"Yes!" he shouts, "yes, I accept the terms. Just save him."
My lips curl in a slight grin as I reach an open hand out to the pharaoh, "Very well, Pharaoh. You should know that blood is the only ink that can seal a contract such as this," the fool boy's hand trembles as he reaches it out towards me. It takes all of my willpower, but I suppress a scoff and simply say, "His blood, not yours. One of the cloths you dressed the man's wound with will suffice." He fumbles at the poor excuse for bandages and pulls one free to hand it to me. Soaked it may be, but the rich texture of the cloth is still apparent. Doubtless this bandage once hung from the pharaoh's shoulders. How touching. I hold the cloth high above the brazier and wring it out to drip the offering to Set.
The first few drops to land in the pyre merely sizzle, but as the stream thickens the blood itself ignites, a whip of bright blue flame racing up to my hands. Startled, I release my grip on the cloth as a mouth of natural orange flames and ghostly blue tongues swallows it. Gesturing to the pharaoh and his guards, I ask them to turn the wounded man on his side while I take up a jar of sand and approach him. Removing the bandages reveals three deep punctures which still seep, over which I pour the contents of my jar. The sand dyes red as it contacts the wounds until the blood is absorbed, then grows dry piles both in front and behind the man. As the last grains fall, a cool gust rips into the temple, stirring embers up to the ceiling and chasing away the sand.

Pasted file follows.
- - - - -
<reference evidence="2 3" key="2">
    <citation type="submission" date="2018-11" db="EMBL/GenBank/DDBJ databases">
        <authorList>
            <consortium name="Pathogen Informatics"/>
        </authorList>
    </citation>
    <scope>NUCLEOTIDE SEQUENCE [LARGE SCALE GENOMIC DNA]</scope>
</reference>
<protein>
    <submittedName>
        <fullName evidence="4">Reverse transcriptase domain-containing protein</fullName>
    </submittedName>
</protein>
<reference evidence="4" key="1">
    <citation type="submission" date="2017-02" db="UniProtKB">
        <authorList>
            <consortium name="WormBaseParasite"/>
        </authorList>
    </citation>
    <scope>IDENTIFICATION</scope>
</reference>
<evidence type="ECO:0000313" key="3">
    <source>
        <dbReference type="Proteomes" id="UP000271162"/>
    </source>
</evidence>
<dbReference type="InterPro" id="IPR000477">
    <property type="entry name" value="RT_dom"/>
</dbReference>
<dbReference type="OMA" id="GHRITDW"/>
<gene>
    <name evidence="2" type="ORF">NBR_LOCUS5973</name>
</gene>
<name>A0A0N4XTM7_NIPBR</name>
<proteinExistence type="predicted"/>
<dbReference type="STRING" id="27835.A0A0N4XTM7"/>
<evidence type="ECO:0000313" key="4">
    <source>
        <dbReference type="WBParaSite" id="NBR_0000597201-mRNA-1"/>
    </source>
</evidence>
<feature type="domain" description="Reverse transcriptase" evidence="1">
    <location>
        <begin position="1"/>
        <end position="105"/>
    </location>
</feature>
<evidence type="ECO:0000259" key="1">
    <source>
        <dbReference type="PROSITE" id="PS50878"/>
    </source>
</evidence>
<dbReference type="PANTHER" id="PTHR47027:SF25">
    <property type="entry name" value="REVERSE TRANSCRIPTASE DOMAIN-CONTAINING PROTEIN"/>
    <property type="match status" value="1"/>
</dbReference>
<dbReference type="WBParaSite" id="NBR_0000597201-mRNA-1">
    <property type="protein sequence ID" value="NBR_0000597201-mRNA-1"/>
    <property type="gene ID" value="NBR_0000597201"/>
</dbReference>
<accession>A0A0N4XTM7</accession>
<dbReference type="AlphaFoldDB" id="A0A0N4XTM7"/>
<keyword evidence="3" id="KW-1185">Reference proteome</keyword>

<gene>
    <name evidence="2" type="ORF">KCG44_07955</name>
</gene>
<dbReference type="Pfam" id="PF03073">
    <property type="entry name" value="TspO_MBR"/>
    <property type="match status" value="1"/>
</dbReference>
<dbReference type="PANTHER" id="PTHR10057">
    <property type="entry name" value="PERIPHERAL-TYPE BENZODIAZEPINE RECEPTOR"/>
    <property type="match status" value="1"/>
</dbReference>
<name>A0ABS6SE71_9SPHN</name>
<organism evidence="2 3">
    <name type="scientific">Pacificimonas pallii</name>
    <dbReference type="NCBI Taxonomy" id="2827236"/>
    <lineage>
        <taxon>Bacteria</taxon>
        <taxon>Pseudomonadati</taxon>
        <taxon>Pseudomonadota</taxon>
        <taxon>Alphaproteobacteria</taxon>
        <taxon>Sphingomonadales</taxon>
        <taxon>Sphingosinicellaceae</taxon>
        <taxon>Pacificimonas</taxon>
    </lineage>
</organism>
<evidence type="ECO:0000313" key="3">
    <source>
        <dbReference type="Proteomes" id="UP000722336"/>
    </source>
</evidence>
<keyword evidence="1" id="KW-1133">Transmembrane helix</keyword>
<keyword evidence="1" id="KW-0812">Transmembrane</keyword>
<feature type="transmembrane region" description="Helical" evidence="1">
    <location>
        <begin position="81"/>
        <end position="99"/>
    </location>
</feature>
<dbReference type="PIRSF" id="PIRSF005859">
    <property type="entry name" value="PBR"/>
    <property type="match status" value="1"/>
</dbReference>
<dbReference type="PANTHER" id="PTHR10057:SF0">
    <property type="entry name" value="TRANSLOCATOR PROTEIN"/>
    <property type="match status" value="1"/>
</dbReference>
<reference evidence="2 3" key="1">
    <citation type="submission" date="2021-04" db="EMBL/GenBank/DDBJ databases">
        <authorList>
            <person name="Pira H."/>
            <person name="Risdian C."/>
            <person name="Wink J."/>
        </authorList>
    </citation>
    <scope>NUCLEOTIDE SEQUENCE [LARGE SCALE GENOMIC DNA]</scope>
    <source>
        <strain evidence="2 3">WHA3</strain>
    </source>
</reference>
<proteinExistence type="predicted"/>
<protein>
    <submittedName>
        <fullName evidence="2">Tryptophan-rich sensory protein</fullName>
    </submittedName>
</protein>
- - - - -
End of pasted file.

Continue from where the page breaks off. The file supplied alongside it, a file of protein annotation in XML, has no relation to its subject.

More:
"Life for life, the price has been paid. Set's gift is bestowed." The now bare skin reveals a miracle from Set; no wound, no scar remains to be seen. The man rolls to his back of his own volition and breathes in deep. Through a fit of coughs and gasps, he sits up quickly, struggling to speak. I place a hand over his eyes and another between shoulder blades as I gently lean him back and whisper, "Quiet now. Relax. You are healed, but still weary. Pharaoh is safe. Rest well."
The man lays back into a calm sleep and I return my attention to the rest of my charming company, all of whom stare aghast. I make a slight bow and turn my open palms upward to prompt a response but receive none. I admit this to be an uncommon sight, but is it truly so difficult to give thanks?
Finding the silence unbearable, I speak once more, "Always remember what Set has done for you this night. Perhaps you should visit his temples more often from now on," then clapping my hands together, "Now, if you would kindly carry him away, Set requires other service of me."
The next grain of sand to fall through the hourglass is here.
Feeling lost in time? Start at the beginning.